• One has to question what the top-line revenue goals for L3 will have to be to justify the expense of these two encoding centers.
    We have all seen the rise and fall and rise again of the streaming media industry. We saw Digital Island blow a grip of cash in NYC only to shut down 2 years later. Of course there was the Activate BOC in Seattle which was carved up for parts and our own NaviSite BOC in Andover and the Broadcast.com BOC in Dallas and I think I could keep going here if I just dug through some old notes. 🙂
    But seriously one would hope L3 will make the pricing extremely affordable so they can truly monetize these build-outs.
    I don’t see L3 carving into iStreamPlanet’s business anytime soon because they still have boots on the ground actually going to live events to encode or uplink them locally. Maybe this will affect Origin or OnStream but only to the extent that their customers are willing to leave their current CDN partners and sign with L3 for hosting etc.

  • Just a Streaming Enthusiast

    On the surface, this looks like a great plan. If I were a cigar smoking executive sitting in a board room, this would look awesome on the whiteboard. The problem, which was touched on in the article, is that large end-to-end providers historically do a poor job of pulling it all together and providing the on-the-ground skin-in-the-game that typical streaming event management requires. Case in point, when WilTel owned Vyvx (now part of Level 3) – they invested heavily in a streaming arm in order to provide the end-to-end service. However, they were never able to integrate the pieces (traditional broadcast transport + webcasting) to the degree that the whole was better than the sum of the parts. In the end, they shut down the webcast piece and Vyvx is now owned by Level 3. Savvis, when they had a CDN, also had their own webcast division – but they also couldn’t keep the appropriate resources focused on it to make it successful, so even before they gave up their CDN (to Level3), they rolled the webcast division off into Origin Digital. Level3 seems to have the same track record of finding it dificult to integrate the various pieces of the transmission/data puzzle. I agree with Christopher, the iStreamplanets exist because they can make the webcast business their number one priority and do a good job. Likewise, they can shop the best CDNs since they are predominantly agnostic and create custom solutions that work for each situation – as opposed to fitting the customer into a pre-baked commodity solution. Finally, as the web becomes more interactive through technologies like Flash and Silverlight, the rich experiences that wrap around video streams will take even greater levels of project management, development and integration work – tasks that the big CDNs seem ill prepared to take on. All this said, more options are better than fewer and competition in the industry serves everyone – so I welcome them into the space but remain cautious about their ability to make an impact.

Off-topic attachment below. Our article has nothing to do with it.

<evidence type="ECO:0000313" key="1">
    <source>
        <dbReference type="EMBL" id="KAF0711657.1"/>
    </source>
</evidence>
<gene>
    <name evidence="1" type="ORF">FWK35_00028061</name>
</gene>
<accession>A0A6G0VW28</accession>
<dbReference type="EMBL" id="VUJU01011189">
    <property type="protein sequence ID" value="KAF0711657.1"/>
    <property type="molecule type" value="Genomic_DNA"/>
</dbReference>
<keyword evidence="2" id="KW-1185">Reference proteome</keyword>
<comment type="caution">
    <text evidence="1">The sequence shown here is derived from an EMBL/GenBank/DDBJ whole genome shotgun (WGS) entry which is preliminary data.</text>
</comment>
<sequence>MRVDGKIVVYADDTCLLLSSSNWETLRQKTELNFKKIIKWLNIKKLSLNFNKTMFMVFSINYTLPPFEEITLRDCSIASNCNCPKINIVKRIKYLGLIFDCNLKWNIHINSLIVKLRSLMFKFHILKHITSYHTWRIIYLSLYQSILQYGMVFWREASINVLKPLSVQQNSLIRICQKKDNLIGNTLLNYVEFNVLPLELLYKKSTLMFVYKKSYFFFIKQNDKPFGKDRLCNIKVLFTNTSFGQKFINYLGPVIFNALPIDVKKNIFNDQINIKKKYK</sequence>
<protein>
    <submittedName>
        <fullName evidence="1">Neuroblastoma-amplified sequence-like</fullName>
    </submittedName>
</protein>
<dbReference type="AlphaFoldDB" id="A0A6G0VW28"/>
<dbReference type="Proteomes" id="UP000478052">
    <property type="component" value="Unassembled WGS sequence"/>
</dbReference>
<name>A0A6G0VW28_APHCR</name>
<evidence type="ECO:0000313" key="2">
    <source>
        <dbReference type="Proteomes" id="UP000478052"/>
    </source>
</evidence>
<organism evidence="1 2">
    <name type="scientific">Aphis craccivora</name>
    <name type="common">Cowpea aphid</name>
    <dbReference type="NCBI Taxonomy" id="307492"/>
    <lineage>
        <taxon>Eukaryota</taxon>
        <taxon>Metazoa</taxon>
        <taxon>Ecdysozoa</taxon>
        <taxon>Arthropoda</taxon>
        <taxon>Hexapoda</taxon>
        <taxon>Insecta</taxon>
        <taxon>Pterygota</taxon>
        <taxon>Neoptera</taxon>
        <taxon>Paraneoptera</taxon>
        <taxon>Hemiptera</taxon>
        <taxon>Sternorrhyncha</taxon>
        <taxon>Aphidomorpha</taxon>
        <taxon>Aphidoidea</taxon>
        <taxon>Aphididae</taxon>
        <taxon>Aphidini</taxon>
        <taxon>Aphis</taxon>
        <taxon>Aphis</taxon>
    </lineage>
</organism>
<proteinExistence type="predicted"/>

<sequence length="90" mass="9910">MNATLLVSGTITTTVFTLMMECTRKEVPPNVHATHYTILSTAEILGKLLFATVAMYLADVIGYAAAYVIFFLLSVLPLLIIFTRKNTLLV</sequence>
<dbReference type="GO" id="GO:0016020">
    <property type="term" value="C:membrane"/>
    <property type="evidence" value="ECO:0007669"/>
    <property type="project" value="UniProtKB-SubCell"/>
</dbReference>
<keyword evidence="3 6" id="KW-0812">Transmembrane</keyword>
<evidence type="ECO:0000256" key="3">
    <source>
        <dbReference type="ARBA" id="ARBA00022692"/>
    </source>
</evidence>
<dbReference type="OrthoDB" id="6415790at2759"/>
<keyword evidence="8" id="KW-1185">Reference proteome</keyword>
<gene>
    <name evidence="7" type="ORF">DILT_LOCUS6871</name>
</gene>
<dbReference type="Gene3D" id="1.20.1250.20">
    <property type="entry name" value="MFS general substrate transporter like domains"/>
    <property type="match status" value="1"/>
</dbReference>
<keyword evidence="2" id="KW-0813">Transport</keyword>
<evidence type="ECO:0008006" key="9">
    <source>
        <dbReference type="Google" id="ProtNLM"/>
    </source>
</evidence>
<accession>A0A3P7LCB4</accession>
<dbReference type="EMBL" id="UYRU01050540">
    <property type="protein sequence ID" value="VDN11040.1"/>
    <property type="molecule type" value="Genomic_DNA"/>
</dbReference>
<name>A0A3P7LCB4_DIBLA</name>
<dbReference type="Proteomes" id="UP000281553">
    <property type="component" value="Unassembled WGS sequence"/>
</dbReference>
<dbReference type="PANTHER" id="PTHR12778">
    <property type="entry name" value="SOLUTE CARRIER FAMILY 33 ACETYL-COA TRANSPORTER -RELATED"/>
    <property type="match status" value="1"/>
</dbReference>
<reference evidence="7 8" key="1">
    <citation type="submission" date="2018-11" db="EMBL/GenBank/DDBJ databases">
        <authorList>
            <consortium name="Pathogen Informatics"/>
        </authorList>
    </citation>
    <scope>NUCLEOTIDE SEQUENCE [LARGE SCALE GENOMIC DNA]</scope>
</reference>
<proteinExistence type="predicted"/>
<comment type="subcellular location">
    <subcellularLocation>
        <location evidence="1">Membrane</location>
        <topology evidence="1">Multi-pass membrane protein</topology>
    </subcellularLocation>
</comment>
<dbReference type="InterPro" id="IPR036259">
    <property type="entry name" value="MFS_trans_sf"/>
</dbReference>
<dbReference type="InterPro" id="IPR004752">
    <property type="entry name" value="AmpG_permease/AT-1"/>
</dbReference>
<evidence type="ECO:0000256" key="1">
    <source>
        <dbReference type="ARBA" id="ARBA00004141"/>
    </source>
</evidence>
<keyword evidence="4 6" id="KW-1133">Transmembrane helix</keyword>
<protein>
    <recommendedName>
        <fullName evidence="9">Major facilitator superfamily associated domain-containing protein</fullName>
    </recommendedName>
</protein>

• I see a huge difference between what Level 3 is doing and what Wiltel and SAVVIS tried to do. Wiltel and SAVVIS never made webcasting a priority, never packaged, marketed and sold it as a product and really didn’t give it any thought. Webcasting to them was an after-thought, this thing on the side that was not integrated into their core business. SAVVIS never even really did anything with the assets they bought and just sat on them for over a year. Level 3 planned to integrate this into their core business from day one and looks to it as an actual product. Their approach, in my eyes, make it very different than what Wiltel or SAVVIS half-heartedly tried to do.

  • Just a Streaming Enthusiast

    I hope you’re right. They have the pieces – integration will be key. Level 3 has quite a chore in making all of this work together (especially from a standpoint of productizing the offering from aquisition to long haul to CDN distribution. That’s a lot of parts from a project management perspective, let alone the booking and billing systems). Add the legacy Broadwing technologies into the mix and you’ve got even more assets in the arsenal – and even more integration headaches to go along with it. So yes – they have all the right pieces. If they can tie them together and create value in the one-stop shop approach, they will gobble up market share. However, given the size of the machine they are running, I think there will still be huge opportunity for the iStreamplanets and Origin Digitals of the world.

  • a broadcast market enthusiast

    No one out there does the aquisition and longhaul piece as well as the Vyvx team….no one. And the Broadcast Encoding Centers and process involved for the hand off are handled and integrated into that same team. The feeds, hd, sd, etc are already being brought back to the Tulsa NOC for monitoring, so really the only process addition here is to plug that feed into a new box, an encoding box, and make sure it stays up. Something that team is quite adept at.